icon caret-left icon caret-right instagram pinterest linkedin facebook twitter goodreads question-circle facebook circle twitter circle linkedin circle instagram circle goodreads circle pinterest circle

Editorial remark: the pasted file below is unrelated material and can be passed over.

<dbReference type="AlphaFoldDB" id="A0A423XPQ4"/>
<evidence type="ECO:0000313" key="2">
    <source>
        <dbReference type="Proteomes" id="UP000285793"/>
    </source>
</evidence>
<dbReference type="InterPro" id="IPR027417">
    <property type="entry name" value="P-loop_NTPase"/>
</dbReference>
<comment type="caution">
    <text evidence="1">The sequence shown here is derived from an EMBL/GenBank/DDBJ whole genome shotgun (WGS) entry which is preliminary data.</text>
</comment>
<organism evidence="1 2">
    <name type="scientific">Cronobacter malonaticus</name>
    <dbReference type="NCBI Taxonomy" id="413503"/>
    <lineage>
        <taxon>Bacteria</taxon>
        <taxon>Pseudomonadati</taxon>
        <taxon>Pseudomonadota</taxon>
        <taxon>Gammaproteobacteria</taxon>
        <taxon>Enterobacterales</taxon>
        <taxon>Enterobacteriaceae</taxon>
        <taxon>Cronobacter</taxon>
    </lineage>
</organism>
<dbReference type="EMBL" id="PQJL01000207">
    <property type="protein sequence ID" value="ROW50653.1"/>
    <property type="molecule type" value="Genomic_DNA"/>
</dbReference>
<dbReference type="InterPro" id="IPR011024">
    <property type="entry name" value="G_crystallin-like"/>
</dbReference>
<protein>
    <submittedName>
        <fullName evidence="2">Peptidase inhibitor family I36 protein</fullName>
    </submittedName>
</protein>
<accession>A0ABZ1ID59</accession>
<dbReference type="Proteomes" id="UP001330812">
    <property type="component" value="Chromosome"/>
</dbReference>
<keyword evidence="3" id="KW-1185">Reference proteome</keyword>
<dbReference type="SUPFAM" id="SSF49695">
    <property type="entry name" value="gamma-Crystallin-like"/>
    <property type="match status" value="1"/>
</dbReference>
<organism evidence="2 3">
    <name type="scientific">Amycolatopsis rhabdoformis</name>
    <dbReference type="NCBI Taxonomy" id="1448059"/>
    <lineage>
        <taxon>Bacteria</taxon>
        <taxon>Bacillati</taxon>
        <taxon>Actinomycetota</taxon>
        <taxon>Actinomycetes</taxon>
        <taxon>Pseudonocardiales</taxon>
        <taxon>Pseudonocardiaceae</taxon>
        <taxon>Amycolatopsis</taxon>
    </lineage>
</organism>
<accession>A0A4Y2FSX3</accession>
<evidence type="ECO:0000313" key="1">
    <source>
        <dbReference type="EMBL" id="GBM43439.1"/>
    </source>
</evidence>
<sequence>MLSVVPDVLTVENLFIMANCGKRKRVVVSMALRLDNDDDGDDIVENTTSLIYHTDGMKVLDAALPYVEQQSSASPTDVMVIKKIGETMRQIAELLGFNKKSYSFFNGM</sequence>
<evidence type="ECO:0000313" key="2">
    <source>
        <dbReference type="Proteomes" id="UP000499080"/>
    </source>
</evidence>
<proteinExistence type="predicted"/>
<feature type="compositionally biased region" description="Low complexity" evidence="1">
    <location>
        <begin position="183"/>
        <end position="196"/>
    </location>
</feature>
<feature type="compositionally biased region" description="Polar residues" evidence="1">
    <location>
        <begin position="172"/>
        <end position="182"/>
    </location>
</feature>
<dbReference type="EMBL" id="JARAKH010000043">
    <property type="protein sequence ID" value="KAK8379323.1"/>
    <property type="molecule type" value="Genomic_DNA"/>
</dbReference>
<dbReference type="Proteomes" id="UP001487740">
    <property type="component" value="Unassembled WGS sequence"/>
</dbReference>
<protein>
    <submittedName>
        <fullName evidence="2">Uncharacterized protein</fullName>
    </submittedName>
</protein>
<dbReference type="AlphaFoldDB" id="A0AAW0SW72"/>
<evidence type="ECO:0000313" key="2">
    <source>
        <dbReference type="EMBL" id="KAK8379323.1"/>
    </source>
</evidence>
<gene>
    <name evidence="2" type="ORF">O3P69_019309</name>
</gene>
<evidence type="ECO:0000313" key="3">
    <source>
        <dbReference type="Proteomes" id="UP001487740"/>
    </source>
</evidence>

It was a parade of sorts that began shortly after the Joseph V. Connolly sailed past Ambrose Light, through the Narrows, and glided slowly into New York harbor in the early morning haze of October 26, 1947. Two sleek navy destroyers, the USS Bristol and the USS Beatty, and the gleaming white Coast Guard cutter, Spencer, wheeled into position to escort the Liberty Ship as their crews snapped to rigid attention along the guardrails. On the Connolly’s boat deck an honor guard surrounded a solitary flag-draped coffin that stood out in the defused autumn light, a swatch of red, white and blue against the ships gray flanks. The Connolly approached the towering mass of New York City as the huge 16-inch guns of the battleship, USS Missouri, boomed a salute that echoed off the New Jersey Palisades and back through Manhattan’s man-made canyons. The thunder of the guns rolled away, and a flight of fighter planes roared overhead before gracefully turning to leave the city’s streets in an unnatural quiet. To fill the sudden void, a lone marine on the Bristol’s fantail raised his bugle and sounded “Church Call.” As the notes drifted away, a somber voice broke the silence to deliver a prayer. The Connolly slipped into Pier 61 at West Twenty-first Street in Manhattan with a reassuring nudge, marking the end of a journey to fulfill a long-held promise of a grateful nation in bringing her cargo safely home. The accompanying tugboats reversed screws and withdrew in a rush of churning water and pounding engines as the crew cast the Connolly’s lines ashore and she was firmly secured. In her reinforced holds she carried 6,248 coffins containing the remains of American soldiers killed in the European theater of World War II. The casket on deck, bearing an unnamed medal of honor winner killed in the Battle of the Bulge, was a symbol of all the young men who were coming home on the Connolly and of the scores of thousands more American dead who also would be returned in the months and years ahead. At 12:45 p.m. the heavy steel sarcophagus was carried ashore by pallbearers representing all the nation’s armed services and placed on a caisson that was hitched to a turreted armored car. A bugle sounded, onlookers wiped away tears, and the procession began, solemnly, quietly, 6,000 men strong, as it moved up Fifth Avenue, past the first ranks of 400,000 New Yorkers who lined the sidewalks on this warm autumn day to pay final tribute to the nation’s war dead. This was very different from the victory parade and celebration two years earlier in 1945 when frenzied, elated, and war weary New Yorkers welcomed the return of their proud and triumphant fighting men, who marched along the same route in battle dress. The war had been won and all thoughts were to the future and to the living, not to the past and to the dead. General of the Army Dwight D. Eisenhower was among the soldiers, seamen, and airmen passing in review in 1945, and smartly dressed, khaki clad “Ike”, seated in the back of an open limousine, greeted the throngs in his typical public salute of outstretched arms and broad smile. The din from the cheering crowds had filled the avenue, and a festive blizzard of ticker tape and confetti swirled down to blanket the street along the way. The parade route was festooned with signs: “Welcome Home” and “Well Done.” The people of New York were delirious. In October 1947, the old welcome signs from ’45 were still visible, but faded, and an eerie silence greeted the marching ranks as they filled up Fifth Avenue, stopping briefly in Madison Square at Twenty-second Street. They moved on, through the shadow of the Empire State Building on Thirty-fourth Street, past the public library on Forty-second Street, and on toward Central Park. There was no confetti or ticker tape and no roaring crowds, only the sound of muffled footsteps and the hollow clop of horses’ hooves. Many in the crowd sobbed openly and prayed as the military formations passed, led by mounted New York City policemen, followed by contingents of West Point cadets and Naval Academy midshipmen, soldiers from the Eighty-second Airborne Division, marines and sailors, and members of civic groups from the city of New York. Behind them came the caisson bearing the flag-draped coffin. A band in the procession struck up a funereal, “Onward Christian Soldiers,” and muted bells tolled as it passed St. Patrick’s Cathedral with its flag at half-mast. At Sixty-third and Fifth Avenue a diminutive city street sweeper raised his broom rigidly with his left hand in a present arms and snapped a salute with his right hand as the coffin went by. The marchers turned into Central Park at Seventy-second Street and advanced into the Sheep Meadow where forty thousand mourners had assembled to see the casket lifted from its caisson by pallbearers, who solemnly carried it forward and placed it on a purple and black catafalque. As the day wore on and a heat haze settled over the Sheep Meadow, the crowd swelled to 150,000. Chaplains of three faiths offered prayers for the souls of the war dead and for solace and peace for their loved ones. Speakers eulogized the fallen warriors of World War II; Secretary of the Army Kenneth C. Royall represented the nation, Governor Thomas E. Dewey came on behalf of the state of New York, and Mayor William O’Dwyer appeared for the city. Maj. Gen. Harry H. Vaughan, President Harry S. Truman’s military aide, placed a wreath on the coffin. At 4 p.m. a seven-man honor guard fired a three-volley salute, a drummer began a slow roll, and a mournful taps sounded across the Sheep Meadow as the setting sun backlit the skyline to cast ever lengthening shadows across the park. Another, distant bugler beyond a stand of trees echoed with the same faint quivering notes. The pallbearers returned the casket to the caisson as the West Point band played “Nearer My God To Thee.” The public ceremonies ended, and the assembled onlookers filed home to continue their lives. The casket was carried away and returned to the Connolly from whence the body would make its way home to Ohio or maybe Alabama, where a mother, a father, a brother, and a wife would accompany the remains to a final resting place. For these American families, life would never be the same. In San Francisco, a similar ceremony took place under an overcast October sky as the army transport ship Honda Knot slipped through the frigid waters beneath the Golden Gate Bridge into San Francisco Bay. An aerial escort of forty-eight fighter planes flew over the vessel before dipping their wings in salute and banking away. Surface ships from the Coast Guard and the Navy approached the Honda Knot and led her through a misting rain to anchorage off Marina Point, where a gathering of five thousand mourners waited to pay tribute to the war dead that the ship was delivering home to American soil from the Pacific theater. A navy launch approached the Honda Knot and offered another massive wreath from President Truman. Dignitaries in the audience included Army General Mark Clark, who had led American troops in Italy during the war, and the Secretary of the Navy John L. Sullivan, who honored these fallen heroes, many of whom had passed under the Golden Gate Bridge on ships bound for the Pacific war. Six of the 3,012 flag-draped coffins aboard the Honda Knot were removed the next day to lie in state in the rotunda of San Francisco’s city hall, where ordinary citizens of a sorrowful nation paid their last respects. The six dead represented servicemen from the Army, the Navy, the Marine Corps, the Air Force, and the Coast Guard, along with a civilian, all killed in the war. From the early morning until late that night, thousands of mourners filed by the coffins of knelt in prayer by their sides. The arrival of the Honda Knot and the Joseph V. Connolly officially initiated what one observer called the “most melancholy immigration movement in the history of man,” the return to the United States of 233,181 American dead after the end of World War II. America’s army of fallen warriors was coming home from the four corners of the earth, from Guadalcanal and Australia, from New Guinea, Japan, China, and Burma in the Pacific theater. From the Mediterranean theater men were returned from Libya, Sicily, Italy, Yugoslavia, and Romania. The bodies of men who had died in France, Belgium, Luxembourg, and Germany also came home. Most had been killed in action or had died of wounds from direct combat against the enemy. In New York, the day after the symbolic funeral for all the nation’s dead, the Connolly moved to the Brooklyn army base, where longshoremen began unloading her cargo of steel caskets and preparing them for shipment. Workers also began unloading the Honda Knot the day after the viewing in San Francisco’s city hall. Her cargo of dead had gone to war expecting one day to return to friends and family. They would be home within ten to thirty days. At the war’s end families who lost sons, brothers, and husbands in the conflict were asked where they wished the remains of their sons to be interred, in the United States or overseas in an American military cemetery. Congress had passed legislation authorizing repatriation of the bodies, and the majority of the families wanted their boys returned to private burial plots or to a national cemetery nearby. Not all the dead were returned to U.S. soil. An additional 93,242 men were buried in overseas American cemeteries because the families believed it more appropriate for them to rest with comrades near the battlefields where they had died. The families of 78,976 dead soldiers had no choice; their sons were listed as missing in action, and their remains were never recovered. Today the number of missing has been reduced by only a trifle; about seventy-eight thousand Americans who went off to World War II are still listed as lost. Among those still missing are about eight thousand men whose bodies had been recovered but whose identities are unknown. Their remains are buried in American cemeteries overseas. The entire repatriation and overseas reburial program took six years to complete, from 1945 to 1951, at a cost of $200,000,000 in 1945 dollars—several billion today. It wasn’t the first American repatriation program following a foreign war, but it was the most extensive. More than twelve hundred U.S. dead were returned for burial after the Spanish-American War, and about 46,292 were repatriated from France after World War I. Another 30,921 U.S. soldiers who died in World War I were buried in eight American military cemeteries in France following that conflict. The vast reburial program after World War II is all but forgotten today. There is no glory in the saga of the dead, and this operation was not connected to any massive invasion armada or to a victorious battle or campaign where heroes were made. It was conducted for the most part in obscurity, and the men of this huge army of the dead were mute. Today we think of these men, many merely boys, but once a year and not so much as real individuals but as part of the fabric of myth on which the nation is built. We think of them as abstractions and we do not know the details of their return. The retrieval and burial of American dead from World War II still goes on and will go on for centuries. Every year the bodies of missing American soldiers from that conflict are recovered, some in the remote jungles of places like New Guinea where hikers or tribesmen discover them. Others are found in isolated village cemeteries as was one American flyer who had been interred anonymously in Sicily for years. They are found in the waters of the Zuider Zee in the Netherlands, where the bodies of American flyers are regularly recovered from wrecked aircraft found years after the war. All remains are carefully analyzed, relatives sought and found, and then these once lost soldiers are returned to their hometowns or buried in national cemeteries abroad. The nation glorifies World War II; it was called the Great Crusade, and we now idolize the men of the Greatest Generation and immortalize the dwindling legions of these heroes constantly in film and in literature. In so doing we have lost touch with the immense pain and suffering caused by the war and the ripples of sorrow that still flow across America from that devastating conflict. We know little of the men who gave their lives and nothing about the struggles of their families.